All considered, it's like watching your eccentric cousin trying to row out into the rough seas of the Atlantic, because he might have gotten angry at not fitting in or cross at some rule he objected to but had to follow. On the one hand you know he won't get very far, but on the other you realise with dread he might still drown in the waves.
On hearing the Brexit result, my grandad texted me saying "Hopefully we'll find a way to fix things and make this OK". Like me he was shocked, disappointed and hurt that this was the choice made by such a significant proportion of Brits.
For now, if we do have accept the result be emotional and do the feel the pain of this because it is a tragedy for those of us who believed in a progressive future but the fight can and will go on.
They don't want a world that fair, healthy and at peace because there's no money in that. Because with virtually everything in life it comes down money, power and control and last night's result loosened their grip on all three just a little.
What saddens me most of all is that many of the people who voted Leave yesterday will be the ones who suffer most as a result of their decision. The foreigners who they believe have taken their jobs and houses will not suddenly be deported; the over-crowded schools and GPs' surgeries will not suddenly empty; the out-of-touch elites whom they blame for their misfortunes will not suddenly hand over power to people's tribunes... What we need now is a leader who can heal the referendum wounds and speak across the national divide. David Cameron's days as prime minister are clearly numbered; Boris Johnson will never be a convincing leader, however hard he tries, any more than Jeremy Corbyn will be. We enter an age of uncertainty, cast adrift into turbulent waters with no one at the tiller.
There can be no denying that the establishment put absolutely everything into keeping Britain in the European Union, and yet somehow, the leave message, a message of hope, of optimism about Britain's future as an independent nation, of a return to proper parliamentary democracy, resonated with people.
The alternative to participating in such intergovernmental cooperation is standing alone in a world shaped by the survival of the fittest. As the UK has long ceased to belong to those, it is clearly much better off inside the European Union - imperfect as its system of governance might be.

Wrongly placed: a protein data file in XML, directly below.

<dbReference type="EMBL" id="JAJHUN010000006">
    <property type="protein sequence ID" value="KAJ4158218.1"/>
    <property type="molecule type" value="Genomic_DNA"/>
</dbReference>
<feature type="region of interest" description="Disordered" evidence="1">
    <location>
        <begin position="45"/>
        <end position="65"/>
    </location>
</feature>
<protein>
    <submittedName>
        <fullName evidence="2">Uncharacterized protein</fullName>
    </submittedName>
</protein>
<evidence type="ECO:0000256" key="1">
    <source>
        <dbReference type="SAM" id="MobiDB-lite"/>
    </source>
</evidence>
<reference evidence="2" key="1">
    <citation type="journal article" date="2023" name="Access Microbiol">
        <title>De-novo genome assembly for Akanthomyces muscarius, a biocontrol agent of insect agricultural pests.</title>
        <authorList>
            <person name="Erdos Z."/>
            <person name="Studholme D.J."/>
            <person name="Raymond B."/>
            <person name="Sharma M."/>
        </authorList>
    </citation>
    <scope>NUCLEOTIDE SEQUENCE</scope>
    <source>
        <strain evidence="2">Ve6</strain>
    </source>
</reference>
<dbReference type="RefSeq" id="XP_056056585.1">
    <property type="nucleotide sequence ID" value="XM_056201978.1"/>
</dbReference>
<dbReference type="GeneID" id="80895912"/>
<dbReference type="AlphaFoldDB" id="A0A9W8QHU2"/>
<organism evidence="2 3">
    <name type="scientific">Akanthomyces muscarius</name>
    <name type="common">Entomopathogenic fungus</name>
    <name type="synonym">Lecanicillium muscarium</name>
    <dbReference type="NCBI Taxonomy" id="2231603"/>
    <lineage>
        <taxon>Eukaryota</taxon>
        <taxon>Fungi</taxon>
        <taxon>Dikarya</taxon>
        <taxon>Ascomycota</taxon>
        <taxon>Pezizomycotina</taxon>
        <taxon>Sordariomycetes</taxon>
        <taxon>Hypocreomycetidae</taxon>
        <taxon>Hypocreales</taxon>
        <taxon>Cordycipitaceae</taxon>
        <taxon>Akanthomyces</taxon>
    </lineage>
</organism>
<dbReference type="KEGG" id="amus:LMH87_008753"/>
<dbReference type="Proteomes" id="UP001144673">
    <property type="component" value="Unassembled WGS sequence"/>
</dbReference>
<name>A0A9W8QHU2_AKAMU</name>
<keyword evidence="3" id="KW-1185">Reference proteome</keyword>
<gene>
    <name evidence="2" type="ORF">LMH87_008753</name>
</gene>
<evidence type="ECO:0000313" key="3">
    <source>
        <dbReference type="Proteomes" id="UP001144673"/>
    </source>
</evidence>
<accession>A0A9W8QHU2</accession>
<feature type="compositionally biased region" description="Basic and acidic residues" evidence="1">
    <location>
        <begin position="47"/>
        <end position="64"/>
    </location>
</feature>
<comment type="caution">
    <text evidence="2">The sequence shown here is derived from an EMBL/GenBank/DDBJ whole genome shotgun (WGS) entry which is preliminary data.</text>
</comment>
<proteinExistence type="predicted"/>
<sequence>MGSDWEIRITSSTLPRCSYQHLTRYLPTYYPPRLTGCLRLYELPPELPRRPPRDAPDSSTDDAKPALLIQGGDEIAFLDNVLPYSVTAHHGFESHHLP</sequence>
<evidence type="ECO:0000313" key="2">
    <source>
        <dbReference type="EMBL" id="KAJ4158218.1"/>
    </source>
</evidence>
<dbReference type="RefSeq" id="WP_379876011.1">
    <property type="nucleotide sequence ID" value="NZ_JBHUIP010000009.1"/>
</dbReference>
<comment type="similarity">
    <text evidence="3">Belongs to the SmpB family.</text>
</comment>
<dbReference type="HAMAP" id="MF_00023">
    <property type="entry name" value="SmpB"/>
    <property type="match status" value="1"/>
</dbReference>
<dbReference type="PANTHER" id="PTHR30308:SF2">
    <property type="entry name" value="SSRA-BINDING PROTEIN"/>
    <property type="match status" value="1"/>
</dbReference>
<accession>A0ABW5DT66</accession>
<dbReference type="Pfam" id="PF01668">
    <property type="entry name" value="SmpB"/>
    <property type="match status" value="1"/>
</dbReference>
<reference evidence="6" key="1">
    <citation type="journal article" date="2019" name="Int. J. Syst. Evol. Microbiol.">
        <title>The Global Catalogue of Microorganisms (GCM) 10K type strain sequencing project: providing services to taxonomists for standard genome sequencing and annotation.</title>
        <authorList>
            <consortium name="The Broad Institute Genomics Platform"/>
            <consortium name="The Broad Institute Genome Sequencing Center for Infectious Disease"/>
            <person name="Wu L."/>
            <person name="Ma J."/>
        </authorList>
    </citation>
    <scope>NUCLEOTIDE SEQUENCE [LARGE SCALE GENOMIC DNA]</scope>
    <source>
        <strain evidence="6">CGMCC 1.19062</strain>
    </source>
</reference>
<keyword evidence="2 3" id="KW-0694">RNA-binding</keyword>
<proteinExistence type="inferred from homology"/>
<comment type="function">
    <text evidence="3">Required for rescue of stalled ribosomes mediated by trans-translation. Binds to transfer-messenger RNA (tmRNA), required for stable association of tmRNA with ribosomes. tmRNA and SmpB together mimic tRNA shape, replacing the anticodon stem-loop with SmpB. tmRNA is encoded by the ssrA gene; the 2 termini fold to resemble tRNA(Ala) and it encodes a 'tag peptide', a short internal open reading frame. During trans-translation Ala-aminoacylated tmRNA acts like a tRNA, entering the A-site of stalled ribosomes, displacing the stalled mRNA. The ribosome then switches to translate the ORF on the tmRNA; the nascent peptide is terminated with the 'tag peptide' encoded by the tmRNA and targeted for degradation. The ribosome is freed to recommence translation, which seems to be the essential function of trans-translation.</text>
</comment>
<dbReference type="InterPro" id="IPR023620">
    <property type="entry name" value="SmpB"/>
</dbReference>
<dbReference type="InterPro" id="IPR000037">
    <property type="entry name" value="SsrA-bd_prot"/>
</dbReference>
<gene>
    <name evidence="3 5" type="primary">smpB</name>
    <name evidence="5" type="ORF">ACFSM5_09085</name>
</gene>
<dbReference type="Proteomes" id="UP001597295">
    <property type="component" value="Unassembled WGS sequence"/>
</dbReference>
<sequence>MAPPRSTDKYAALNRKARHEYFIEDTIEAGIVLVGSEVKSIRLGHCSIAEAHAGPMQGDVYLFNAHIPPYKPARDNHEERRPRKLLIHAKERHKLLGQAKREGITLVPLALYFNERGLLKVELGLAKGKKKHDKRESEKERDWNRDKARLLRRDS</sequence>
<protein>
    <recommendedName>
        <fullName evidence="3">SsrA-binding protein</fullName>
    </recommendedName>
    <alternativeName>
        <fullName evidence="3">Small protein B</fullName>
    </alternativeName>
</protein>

Do you know that the EU has outstanding, unfunded liabilities of around €340 billion? No? Maybe it's naive of me, but I just assumed that since we're voting in a referendum on whether or not to stay in the EU, at the very least, voters would have been informed about the organisation's financial operations.
The topic of immigration has dominated this referendum campaign. Yet real progressive debate over the issue has been diminished due to the popularisation of people's fears of immigration incited by right wing media outlets and euro sceptic parties such as UKIP.
The only response to this can be ever more powerful messages of hope, unity, and truth, for this is what has inspired and motivated people all over the world and throughout the ages, to take positive political action and make their influence felt. On June 23 history will be made, and if the young are mobilised en masse to vote, they will determine Britain's fate.
AS one of the few political pundits who predicted the results of not just the Scottish referendum but also the last General Election, I find it astonishing how much credence is still given to the blizzard of referendum polls.
Whether we vote to stay or leave on Thursday, and I sincerely hope that we choose to stay and stand in solidarity and strength with our European partners, the refugee crisis will still be there. When we wake up on Friday 24 June hundreds of thousands of families and vulnerable refugee children will still be languishing in Europe. We must go back to basics, stop the othering. Stop the hatred, the blame. We must first accept, once and for all, that refugees are the product of war, of oppression, of famine, of authoritarianism. And for that reason, they deserve our help, our protection, our love.
There's a land where those who dare to dream can do whatever they like, with careless abandon. Where it's entirely possible to be whomever you want, whenever you need. And when the moment arrives to change your mind and walkaway, you can - with no more than a friendly wave and smile in exchange for the trouble.
I certainly don't know, but it's becoming abundantly clear that a free-for-all majority rule is no longer certain to keep us on course, and is rapidly becoming an exercise in trial-and-error with dire consequences.
If I had a pound for every time a friend told me that 'politicians never listen to people like us', then I'd be a very rich man. I can't blame my friends for thinking like that, because there's a part of me that thinks it's true. I mean, how can I defend these 'old white men shouting at each other', when they've given me little to no evidence that they actually care about the opinions of young people? It's time for the politicians of this country to wake up and acknowledge that the voices of young people matter. Then - and only then - will we start to listen to them.
Shakespeare wrote in Julius Caesar: "There is a tide in the affairs of men. Which, taken at the flood, leads on to fortune; Omitted, all the voyage o...